It is important to not restrict the discussions about deepfakes to dissemination of fake and misleading information and to also explore its impact on existing user verification mechanisms, experts highlighted at MediaNama’s event ‘Deep Fakes and Democracy’, on January 17, 2024.
Panellists Rakesh Maheshwari (Former Sr. Director and Group Coordinator, MeitY), Saikat Datta (CEO and Co-Founder of DeepStrat), Shivam Shankar Singh (Data Analyst and Campaign Consultant), Gautham Koorma (Researcher, UC Berkley School of Information), Tarunima Prabhakar (Co-Founder of Tattle Civic Technologies), and Jency Jacob (Managing Editor, Boom Fact Check) spoke about existing mechanisms to detect and attribute deepfakes and their inadequacies, role of platforms and regulators in preventing deepfakes, among other issues. Read the key highlights from the event here.
The panellists also briefly touched upon how deepfakes can be used to undermine identity verification processes, for example, biometric authentication—a verification method commonly used in India.
Can verification of social media users tackle deepfakes?
There has been a push for verification of social media users to tackle misinformation, attribute synthetic or AI-generated content, and combat other user harms such as the impact of child sexual abuse material, online abuse, etc. MediaNama Founder-Editor Nikhil Pahwa posed a question as to whether deepfakes can affect such verification mechanisms if they were to be established in the near future.
Saikat Dutta, the CEO and Co-founder of DeepStrat, was of the view that while we haven’t yet witnessed any instances of how deepfakes can be used to exploit the existing verification systems, the problem is imminent.
“…I mean, this is still not exactly technically possible as of now, but not that I’m aware of. But because identity and verification, et cetera, is so critical from a regulatory perspective. For example, video KYC allows you to function, carry, create your UPI handle, so on and so forth. From a cyber-crimes perspective, from a fraud perspective, and from a verification perspective, [there are] major implications that we have to start wondering and thinking about,” Dutta stated.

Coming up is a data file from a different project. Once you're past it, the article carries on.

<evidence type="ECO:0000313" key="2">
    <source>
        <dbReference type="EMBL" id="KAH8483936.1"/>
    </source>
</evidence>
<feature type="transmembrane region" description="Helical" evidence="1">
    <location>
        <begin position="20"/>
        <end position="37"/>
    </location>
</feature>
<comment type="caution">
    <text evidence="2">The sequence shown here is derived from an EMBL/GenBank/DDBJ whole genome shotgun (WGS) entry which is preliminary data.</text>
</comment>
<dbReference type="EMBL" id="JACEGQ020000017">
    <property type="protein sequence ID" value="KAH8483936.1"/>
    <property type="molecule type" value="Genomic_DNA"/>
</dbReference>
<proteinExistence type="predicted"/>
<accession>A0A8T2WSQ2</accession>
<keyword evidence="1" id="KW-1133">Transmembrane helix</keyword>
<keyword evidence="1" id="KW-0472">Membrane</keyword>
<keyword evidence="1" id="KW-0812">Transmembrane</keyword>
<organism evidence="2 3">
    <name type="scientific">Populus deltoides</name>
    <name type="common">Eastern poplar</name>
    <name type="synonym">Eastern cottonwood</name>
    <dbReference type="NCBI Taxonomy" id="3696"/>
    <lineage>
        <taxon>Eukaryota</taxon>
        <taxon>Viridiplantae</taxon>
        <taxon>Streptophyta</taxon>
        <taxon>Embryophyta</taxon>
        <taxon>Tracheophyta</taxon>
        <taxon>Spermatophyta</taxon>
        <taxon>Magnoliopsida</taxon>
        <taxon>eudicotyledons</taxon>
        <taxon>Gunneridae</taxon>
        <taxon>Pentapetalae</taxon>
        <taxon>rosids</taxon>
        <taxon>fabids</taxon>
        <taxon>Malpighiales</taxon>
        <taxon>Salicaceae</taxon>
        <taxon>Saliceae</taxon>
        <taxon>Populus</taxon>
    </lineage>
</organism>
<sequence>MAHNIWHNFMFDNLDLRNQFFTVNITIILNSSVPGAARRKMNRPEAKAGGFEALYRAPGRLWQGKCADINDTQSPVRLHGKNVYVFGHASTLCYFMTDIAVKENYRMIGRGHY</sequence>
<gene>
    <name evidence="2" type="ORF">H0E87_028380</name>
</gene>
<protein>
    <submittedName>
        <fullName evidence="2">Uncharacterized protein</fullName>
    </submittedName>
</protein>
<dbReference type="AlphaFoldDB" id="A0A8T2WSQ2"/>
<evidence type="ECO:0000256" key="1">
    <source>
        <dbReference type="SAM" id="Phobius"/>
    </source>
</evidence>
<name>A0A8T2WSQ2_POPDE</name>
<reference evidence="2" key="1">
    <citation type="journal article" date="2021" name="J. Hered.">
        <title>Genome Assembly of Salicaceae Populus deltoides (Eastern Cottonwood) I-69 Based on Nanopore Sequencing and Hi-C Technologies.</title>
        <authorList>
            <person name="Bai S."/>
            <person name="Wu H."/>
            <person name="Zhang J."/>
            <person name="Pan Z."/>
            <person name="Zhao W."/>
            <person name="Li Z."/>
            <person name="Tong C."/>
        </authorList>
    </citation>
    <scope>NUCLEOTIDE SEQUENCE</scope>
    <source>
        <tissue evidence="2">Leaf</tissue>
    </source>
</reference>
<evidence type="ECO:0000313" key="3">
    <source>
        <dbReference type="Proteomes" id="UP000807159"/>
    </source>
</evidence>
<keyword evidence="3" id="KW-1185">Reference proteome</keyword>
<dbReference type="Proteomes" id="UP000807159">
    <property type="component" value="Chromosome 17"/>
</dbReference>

Will deepfakes impact Aadhaar-based authentication systems?
Pahwa pointed out that in India, biometric authentication and facial recognition mechanisms are regularly deployed for various processes such as recording the attendance of government officials, teachers, students in educational institutions, etc. Further, multiple reports are revealing the modus operandi of cyber criminals who carry out financial fraud using cloned Aadhaar-based fingerprint records.
“Now, what does this do for a country that’s constantly reliant on biometric authentication for access to critical services, access to payment ecosystems? We’re seeing scams all across the board. Do deep fakes impact that situation?” Pahwa asked.
To which, Datta responded, “In my view, it will have a massive impact. And therefore, you see the whole infrastructure that we have built on ensuring that there is identity verification…video KYC is the first thing that comes to my mind. That itself now is threatened in a big way. So, how does a mature regulator like RBI deal with something like that? And RBI is one of the most mature and advanced regulators that we have in the country today. How does that play out?”
Biometric verification systems need to evolve with time
Gautham Koorma highlighted that it was possible to clone fingerprint biometrics and that it was fairly easy to deceive or break traditional systems.
“Technicalities aside, biometric systems need to evolve. Biometrics are a good way to deal with a lot of these things, but once we put them in place, it doesn’t mean that they’re going to work forever. There are going to be people who are going to break it and these things continuously need to evolve. And there is research that is showing promising results for biometrics. This also brings in a big problem of real-time deepfake verification,” he added.
Increasing Aadhaar-enabled financial frauds in India have already proved that cloning Aadhaar biometrics and hacking the authentication mechanism is only getting easier for cybercrime perpetrators. Giving an example from the US about how people were able to join Zoom call interviews deepfaked as another person and were even getting the job, Koorma indicated the possibilities of how convincing these techniques can become in the coming years.
“So, we constantly need to talk about biometrics and authentication. And I think what we need to keep in mind is as these tools evolve and as the adversaries have more sophisticated methods, these biometric systems also need to evolve to keep at pace with them,” Koorma noted.
Watch the full discussion:
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